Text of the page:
Stanford And University Of Calgary Researchers Map Saltwater Intrusion In California CoastBy Emily Marks, UniversityHerald Reporter
Stanford University and University of Calgary researchers were able to transform pulses of electrical current sent 1,000 feet below ground into an image of where seawater has infiltrated freshwater aquifers. The scientists have mapped saltwater intrusion along the Monterey Bay coastline.
The study will help explain factors controlling the saltwater phenomenon. This is also expected to help improve the groundwater models that local water managers utilize in making decisions about pumping groundwater to meet the need for drinking or farming, Phys.org reported.
Meredith Goebel, a PhD candidate at Stanford's School of Earth, Energy & Environmental Sciences, said that they hope the local managers can use their findings to better spot regions that are most affected by saltwater intrusion. She added that the study can help targeted management practices be more effective.
Rosemary Knight, Goebel's graduate advisor and he George L. Harrington Professor at Stanford, admitted that she believes Earth imaging using geophysical methods can help manage the health of groundwater systems in the same way as medical imaging has played a significant role in the management of human health. Knight specializes in using geophysical imaging tools to monitor and manage freshwater resources.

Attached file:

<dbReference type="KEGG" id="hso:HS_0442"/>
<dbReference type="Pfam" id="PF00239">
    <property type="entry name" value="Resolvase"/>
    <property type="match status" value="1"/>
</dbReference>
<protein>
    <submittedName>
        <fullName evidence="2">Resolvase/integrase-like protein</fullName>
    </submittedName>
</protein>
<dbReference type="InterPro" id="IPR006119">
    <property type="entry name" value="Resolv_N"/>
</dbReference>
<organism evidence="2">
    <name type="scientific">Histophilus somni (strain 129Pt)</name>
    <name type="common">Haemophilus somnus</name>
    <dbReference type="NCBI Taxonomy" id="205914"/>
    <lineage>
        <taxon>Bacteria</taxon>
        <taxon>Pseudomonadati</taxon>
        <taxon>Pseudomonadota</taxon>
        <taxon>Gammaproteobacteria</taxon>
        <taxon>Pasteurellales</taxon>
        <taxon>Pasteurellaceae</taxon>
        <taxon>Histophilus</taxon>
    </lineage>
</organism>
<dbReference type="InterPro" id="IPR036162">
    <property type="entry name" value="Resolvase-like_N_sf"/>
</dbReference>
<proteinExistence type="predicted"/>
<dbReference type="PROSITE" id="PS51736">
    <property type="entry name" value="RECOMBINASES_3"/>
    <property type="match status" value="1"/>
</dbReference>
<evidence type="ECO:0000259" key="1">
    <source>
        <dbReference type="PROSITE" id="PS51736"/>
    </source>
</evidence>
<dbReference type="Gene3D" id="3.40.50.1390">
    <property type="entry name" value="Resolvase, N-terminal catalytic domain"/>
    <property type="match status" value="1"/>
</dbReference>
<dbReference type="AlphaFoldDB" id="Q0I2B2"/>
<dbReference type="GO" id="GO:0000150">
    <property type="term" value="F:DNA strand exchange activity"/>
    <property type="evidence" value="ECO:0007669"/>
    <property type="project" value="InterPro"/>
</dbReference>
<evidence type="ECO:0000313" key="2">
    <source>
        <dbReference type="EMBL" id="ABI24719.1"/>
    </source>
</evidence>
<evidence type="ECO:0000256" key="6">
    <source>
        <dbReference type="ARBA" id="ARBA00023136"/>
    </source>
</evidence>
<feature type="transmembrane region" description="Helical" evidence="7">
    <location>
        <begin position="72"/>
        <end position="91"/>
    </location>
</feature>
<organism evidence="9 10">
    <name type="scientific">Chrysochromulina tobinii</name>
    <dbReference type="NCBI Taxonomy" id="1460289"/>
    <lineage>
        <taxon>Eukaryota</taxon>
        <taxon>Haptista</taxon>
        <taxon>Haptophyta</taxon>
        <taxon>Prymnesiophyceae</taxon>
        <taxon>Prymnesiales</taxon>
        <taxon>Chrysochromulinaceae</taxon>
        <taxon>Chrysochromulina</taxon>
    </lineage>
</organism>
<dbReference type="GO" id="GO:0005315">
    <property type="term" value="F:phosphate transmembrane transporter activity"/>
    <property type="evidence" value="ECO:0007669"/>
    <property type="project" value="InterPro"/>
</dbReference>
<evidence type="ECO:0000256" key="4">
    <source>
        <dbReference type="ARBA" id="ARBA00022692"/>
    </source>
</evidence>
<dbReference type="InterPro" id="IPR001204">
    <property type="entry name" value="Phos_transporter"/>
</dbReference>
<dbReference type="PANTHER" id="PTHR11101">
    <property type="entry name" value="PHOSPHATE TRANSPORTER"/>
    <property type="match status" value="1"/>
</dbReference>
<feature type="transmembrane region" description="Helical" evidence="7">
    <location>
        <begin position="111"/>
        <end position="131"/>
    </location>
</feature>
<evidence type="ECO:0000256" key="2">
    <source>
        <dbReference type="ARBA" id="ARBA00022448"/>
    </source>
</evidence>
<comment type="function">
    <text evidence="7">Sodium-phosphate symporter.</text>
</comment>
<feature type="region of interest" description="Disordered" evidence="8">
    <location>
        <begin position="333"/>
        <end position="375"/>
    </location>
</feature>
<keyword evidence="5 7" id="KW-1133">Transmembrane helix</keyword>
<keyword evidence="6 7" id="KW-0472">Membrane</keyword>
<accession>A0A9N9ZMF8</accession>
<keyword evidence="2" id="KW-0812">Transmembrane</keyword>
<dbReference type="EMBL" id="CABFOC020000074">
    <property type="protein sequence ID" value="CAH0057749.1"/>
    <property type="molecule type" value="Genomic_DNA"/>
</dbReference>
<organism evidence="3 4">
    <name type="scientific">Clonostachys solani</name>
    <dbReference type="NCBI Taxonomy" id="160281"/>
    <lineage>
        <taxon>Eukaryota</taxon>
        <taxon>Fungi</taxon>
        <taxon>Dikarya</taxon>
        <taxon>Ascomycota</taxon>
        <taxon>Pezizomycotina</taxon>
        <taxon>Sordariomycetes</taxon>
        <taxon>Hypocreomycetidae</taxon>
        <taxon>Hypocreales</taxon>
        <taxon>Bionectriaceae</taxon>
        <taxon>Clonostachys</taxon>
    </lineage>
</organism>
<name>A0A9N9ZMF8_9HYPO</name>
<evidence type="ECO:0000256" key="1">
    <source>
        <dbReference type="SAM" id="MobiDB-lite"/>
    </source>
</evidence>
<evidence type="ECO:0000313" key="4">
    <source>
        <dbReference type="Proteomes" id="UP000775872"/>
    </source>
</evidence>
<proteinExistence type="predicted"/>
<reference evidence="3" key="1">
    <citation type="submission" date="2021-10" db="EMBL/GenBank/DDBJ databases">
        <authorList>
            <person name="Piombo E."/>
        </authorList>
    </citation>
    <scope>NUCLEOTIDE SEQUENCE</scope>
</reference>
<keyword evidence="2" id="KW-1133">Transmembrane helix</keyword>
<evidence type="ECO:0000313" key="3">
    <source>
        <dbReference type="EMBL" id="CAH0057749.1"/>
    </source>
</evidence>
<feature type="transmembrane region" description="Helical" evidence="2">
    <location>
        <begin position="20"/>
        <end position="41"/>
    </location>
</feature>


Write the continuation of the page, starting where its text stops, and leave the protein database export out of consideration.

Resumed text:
The researchers used a geophysical imaging technique named electrical resistivity tomography (ERT) to map the salinity of groundwater along the stretch of the California Central coast. Seawater is said to be electrically conductive because of its high salt content while freshwater is electrically resistive.
According to Stanford's official website, ERT is a better and cheaper alternative to the current method used to monitor saltwater intrusion. The method done today involves drilling "sentinel" wells at specific locations.
Knight noted that this only provides information on one location. The ERT, on the other hand, can give scientists a full 2D slice with spatial coverage which cannot be done with sentinel wells. These wells are also expensive and it cost nearly $1 million to drill four of the wells along Monterey Bay.